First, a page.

Lemma 10.21.1. Let $R$ be a ring. Let $T \subset \mathop{\mathrm{Spec}}(R)$ be a subset of the spectrum. The following are equivalent

$T$ is closed and is a union of connected components of $\mathop{\mathrm{Spec}}(R)$,

$T$ is an intersection of open and closed subsets of $\mathop{\mathrm{Spec}}(R)$, and

$T = V(I)$ where $I \subset R$ is an ideal generated by idempotents.

Moreover, the ideal in (3) if it exists is unique.

**Proof.**
By Lemma 10.16.11 and Topology, Lemma 5.12.12 we see that (1) and (2) are equivalent. Assume (2) and write $T = \bigcap U_\alpha $ with $U_\alpha \subset \mathop{\mathrm{Spec}}(R)$ open and closed. Then $U_\alpha = D(e_\alpha )$ for some idempotent $e_\alpha \in R$ by Lemma 10.20.3. Then setting $I = (1 - e_\alpha )$ we see that $T = V(I)$, i.e., (3) holds. Finally, assume (3). Write $T = V(I)$ and $I = (e_\alpha )$ for some collection of idempotents $e_\alpha $. Then it is clear that $T = \bigcap V(e_\alpha ) = \bigcap D(1 - e_\alpha )$.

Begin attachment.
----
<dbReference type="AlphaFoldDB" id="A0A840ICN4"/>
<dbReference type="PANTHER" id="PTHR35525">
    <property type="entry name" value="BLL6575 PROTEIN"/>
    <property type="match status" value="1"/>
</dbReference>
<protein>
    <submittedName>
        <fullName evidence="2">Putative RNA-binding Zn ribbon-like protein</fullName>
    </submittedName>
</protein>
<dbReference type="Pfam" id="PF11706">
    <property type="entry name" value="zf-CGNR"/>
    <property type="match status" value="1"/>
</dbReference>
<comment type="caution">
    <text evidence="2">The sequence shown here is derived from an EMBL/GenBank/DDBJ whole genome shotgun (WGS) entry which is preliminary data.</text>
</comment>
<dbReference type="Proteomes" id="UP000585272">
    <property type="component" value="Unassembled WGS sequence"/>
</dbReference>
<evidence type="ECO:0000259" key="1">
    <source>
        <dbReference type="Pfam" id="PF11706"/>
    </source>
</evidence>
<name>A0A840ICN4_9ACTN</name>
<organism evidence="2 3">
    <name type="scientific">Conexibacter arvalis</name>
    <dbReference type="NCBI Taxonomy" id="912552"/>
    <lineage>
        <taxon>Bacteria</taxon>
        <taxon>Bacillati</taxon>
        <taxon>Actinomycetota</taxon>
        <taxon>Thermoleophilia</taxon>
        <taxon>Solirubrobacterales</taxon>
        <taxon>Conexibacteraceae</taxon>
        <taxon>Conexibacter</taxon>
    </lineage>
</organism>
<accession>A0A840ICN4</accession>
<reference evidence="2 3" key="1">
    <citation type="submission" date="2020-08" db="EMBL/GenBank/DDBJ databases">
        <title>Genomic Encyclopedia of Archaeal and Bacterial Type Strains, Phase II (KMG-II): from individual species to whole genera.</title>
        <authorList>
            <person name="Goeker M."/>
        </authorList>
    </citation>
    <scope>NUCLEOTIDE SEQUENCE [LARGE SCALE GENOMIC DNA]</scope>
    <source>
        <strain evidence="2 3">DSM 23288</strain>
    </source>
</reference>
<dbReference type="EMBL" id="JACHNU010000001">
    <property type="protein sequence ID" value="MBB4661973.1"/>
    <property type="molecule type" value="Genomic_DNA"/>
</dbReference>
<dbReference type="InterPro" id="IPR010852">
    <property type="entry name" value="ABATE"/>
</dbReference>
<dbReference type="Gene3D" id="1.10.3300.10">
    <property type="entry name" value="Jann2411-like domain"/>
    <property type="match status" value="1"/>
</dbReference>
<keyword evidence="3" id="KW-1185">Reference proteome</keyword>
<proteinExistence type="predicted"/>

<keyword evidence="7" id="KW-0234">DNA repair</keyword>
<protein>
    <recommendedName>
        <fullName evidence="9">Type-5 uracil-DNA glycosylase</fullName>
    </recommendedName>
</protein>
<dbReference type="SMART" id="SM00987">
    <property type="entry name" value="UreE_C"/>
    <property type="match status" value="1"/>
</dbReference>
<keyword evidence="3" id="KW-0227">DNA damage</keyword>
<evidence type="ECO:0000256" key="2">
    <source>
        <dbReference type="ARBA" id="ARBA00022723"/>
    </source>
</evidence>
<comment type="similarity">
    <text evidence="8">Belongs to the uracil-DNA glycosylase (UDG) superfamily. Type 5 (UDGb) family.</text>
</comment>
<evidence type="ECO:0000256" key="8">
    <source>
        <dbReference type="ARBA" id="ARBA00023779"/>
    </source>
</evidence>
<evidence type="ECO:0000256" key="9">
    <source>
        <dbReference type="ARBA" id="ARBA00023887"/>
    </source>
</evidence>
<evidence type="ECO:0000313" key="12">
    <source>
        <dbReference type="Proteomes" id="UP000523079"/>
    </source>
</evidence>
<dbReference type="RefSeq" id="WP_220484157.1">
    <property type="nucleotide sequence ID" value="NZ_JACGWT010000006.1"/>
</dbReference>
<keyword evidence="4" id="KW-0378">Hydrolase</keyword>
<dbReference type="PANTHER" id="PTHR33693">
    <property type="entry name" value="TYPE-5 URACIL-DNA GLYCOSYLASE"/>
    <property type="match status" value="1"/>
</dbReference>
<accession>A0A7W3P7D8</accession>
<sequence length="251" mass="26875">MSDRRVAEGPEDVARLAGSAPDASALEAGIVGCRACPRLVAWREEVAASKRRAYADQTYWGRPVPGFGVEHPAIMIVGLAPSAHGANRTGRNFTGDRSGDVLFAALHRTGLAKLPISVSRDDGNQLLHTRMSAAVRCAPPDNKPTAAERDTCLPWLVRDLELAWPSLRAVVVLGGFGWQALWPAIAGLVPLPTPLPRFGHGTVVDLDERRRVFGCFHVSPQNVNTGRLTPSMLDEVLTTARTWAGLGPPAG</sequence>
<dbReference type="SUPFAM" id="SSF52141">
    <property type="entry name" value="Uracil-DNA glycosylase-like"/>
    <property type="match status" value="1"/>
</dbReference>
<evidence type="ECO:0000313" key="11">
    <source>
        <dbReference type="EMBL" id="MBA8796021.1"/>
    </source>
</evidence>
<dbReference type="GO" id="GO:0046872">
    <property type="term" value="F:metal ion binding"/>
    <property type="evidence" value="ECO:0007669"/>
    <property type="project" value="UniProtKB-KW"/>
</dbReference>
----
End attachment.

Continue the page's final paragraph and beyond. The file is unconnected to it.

Suppose that $I$ is an ideal generated by idempotents. Let $e \in R$ be an idempotent such that $V(I) \subset V(e)$. Then by Lemma 10.16.2 we see that $e^ n \in I$ for some $n \geq 1$. As $e$ is an idempotent this means that $e \in I$. Hence we see that $I$ is generated by exactly those idempotents $e$ such that $T \subset V(e)$. In other words, the ideal $I$ is completely determined by the closed subset $T$ which proves uniqueness.
$\square$

## Comments (0)

There are also: